Alamar is stunning in both its beauty and simplicity. A man teaches his son the rhythms of a life in relationship with nature and the sea, all the while forging their own relationship before the boy returns to live with his mother in Rome, thousands of miles away. The father is a subtle teacher, infusing knowledge via the everyday activities of making shelter, fishing, swimming, eating, watching birds, and enduring storms. It resonates on the deepest of human levels, both in the story and the method of filming. There are no special effects or fancy cameras, even lighting the darkness is eschewed, highlighting what is essential and precious: life as it IS.
Rising Son – Christian Hosoi was the talk of the skateboarding world back when I was a young thing. He was a natural, possessing great style and mad skills. He won many a competition and held world records for his amazing, never-before aerials. With his skill and fame came a lot of money and very little supervision from his parents. As you might imagine, this eventually led to his downfall, with drug use becoming more important than his performance on the board. Thankfully, there is redemption and a whole lotta awesome footage of Hosoi and his contemporaries doing what they do best. This veiwer was awestruck.
Dear Lemon Lima – Vanessa is a fish out of water, recently dumped by her boyfriend, yet still madly in love, she must find her way through the labyrinthine perils of being an outcast in a private high school where he is at the top of the pecking order. She’s there on a minority scholarship for the Yup’ik heritage she scarcely acknowledges, yet is forced to embrace when she is named the only freshman team captain for the Snowstorm Survivor Competition. In defiance of convention, Vanessa chooses a troupe as unpopular and misunderstood as she. After tragedy befalls the team, she learns the meaning of true friendship and finally begins to embrace her heritage in hopes of an underdog win. A marvelous story, rich with detail, and Colleen-style quirk. Beautifully filmed, as well, though the one disappointment was learning it was shot in Washington and not Alaska, where the story takes place.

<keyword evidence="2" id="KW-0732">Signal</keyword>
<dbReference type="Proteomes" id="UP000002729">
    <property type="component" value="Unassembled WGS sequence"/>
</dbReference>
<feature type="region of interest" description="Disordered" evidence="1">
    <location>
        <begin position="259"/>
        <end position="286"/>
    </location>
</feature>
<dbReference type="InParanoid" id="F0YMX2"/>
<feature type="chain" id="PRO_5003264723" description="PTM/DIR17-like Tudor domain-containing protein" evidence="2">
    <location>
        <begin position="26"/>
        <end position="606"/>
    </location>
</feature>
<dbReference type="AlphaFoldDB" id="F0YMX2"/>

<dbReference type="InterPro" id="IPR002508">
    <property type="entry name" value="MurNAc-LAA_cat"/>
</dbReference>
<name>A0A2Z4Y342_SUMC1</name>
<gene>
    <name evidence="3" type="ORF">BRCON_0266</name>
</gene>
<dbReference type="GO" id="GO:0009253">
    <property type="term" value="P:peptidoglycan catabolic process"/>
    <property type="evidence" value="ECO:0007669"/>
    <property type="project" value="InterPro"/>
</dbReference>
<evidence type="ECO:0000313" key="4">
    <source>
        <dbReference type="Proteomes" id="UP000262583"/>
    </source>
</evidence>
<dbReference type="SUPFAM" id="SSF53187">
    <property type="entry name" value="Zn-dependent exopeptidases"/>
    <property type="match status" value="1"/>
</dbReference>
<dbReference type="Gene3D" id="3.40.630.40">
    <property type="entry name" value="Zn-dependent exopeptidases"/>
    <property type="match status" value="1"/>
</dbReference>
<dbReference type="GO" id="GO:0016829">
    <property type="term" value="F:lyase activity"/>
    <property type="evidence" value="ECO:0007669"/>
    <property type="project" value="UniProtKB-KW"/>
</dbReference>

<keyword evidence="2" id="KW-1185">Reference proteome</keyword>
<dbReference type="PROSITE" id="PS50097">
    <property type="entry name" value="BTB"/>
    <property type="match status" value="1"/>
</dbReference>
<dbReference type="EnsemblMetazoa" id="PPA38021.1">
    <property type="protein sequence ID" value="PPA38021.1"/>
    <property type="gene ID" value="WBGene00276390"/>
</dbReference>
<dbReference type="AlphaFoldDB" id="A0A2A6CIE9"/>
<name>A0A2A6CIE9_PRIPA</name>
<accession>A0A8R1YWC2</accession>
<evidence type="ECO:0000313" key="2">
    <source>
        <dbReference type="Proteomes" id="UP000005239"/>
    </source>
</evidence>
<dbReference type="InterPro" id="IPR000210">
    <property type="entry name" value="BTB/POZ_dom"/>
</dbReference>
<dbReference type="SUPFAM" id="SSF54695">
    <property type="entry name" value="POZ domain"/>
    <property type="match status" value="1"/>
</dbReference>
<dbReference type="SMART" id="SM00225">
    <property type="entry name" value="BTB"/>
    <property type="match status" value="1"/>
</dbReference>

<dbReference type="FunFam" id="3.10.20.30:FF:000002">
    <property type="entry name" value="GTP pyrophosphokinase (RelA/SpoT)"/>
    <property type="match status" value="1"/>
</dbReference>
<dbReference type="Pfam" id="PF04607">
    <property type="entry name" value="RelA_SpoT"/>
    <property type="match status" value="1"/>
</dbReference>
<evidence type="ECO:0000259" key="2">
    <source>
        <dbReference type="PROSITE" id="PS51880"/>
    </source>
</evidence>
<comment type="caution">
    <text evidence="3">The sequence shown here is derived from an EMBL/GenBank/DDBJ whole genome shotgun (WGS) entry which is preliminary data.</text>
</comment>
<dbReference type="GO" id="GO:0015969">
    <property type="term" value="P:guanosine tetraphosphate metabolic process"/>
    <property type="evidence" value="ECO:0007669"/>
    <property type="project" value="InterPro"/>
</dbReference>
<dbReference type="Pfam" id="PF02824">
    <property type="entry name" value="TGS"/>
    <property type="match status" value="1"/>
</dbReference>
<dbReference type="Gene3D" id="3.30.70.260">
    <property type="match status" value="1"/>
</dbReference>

I was a tad nervous to discover that Ricky Gervais co-wrote and directed Cemetery Junction, but I’d already started and stopped several others, and figured one more wouldn’t hurt. Thankfully, he (and Stephen Merchant) did a terrific job of capturing three young friends at a crossroads in their life, on the cusp of manhood, if you will, circa 1973. Though it is not a comedy, it had some very Gervais-like funnies in all the right places and a pretty nuanced story. It’s got a snazzy sound track, too.
Le Samourai – Oh dear, the opening scene, were I actually keeping track, is likely the most beautifully framed I’ve ever seen. And that bird chirping! Ooh la la! There isn’t a lot to this story, in that fine French way, yet it is wholly captivating and had me on the edge of my seat. Jef is a contract killer who fails to make a clean getaway and is brought in by the police. He is released, but they still believe he is their man, and the men who hired him are less than pleased that he’s left a trail. It’s a bit of a cat and mouse game, with Jef trying to keep the police and the men who hired him at bay. Who will prevail?! Also, for fellow car lovers, this fil-um is chock-a-block with dazzlers. Here is proof and an awesome resource to peruse, the IMCDb, eek!
Men Who Swim – Friendship. Belonging. Purpose. What are we without these elements in our life? Dylan struggles with all three, doing his best to cope and make ends meet in his newly adopted home of Sweden. Everything begins to change when he joins a middle-aged men’s synchronized swim team. Yup, you read that properly. It’s a poignant look at the individual as part of a collective, success and failure, and that ever present struggle for meaning in our lives.
Mongolian Ping Pong – Imagine never having seen a ping-pong ball. Imagine living in a place so removed from modern society that no one you know has ever seen one either. When Bilike finds a ping pong ball floating in the river near his home, the mystery captivates the boy and his two best friends, sending them on adventures, sometimes fraught with danger, near and far. They consult friends, family members, even scholarly lamas to uncover the mystery of the little white ball. It is fascinating and endearing and a little heartbreaking, with beyond picturesque Mongolia an integral character in the story. It is also an intimate glimpse into the quotidian of Mongolians. Tending the herd. Spinning wool. Riding horses. The gradual creep of modernity and innovation and society. Then the final scene, when the secret is revealed? Magic.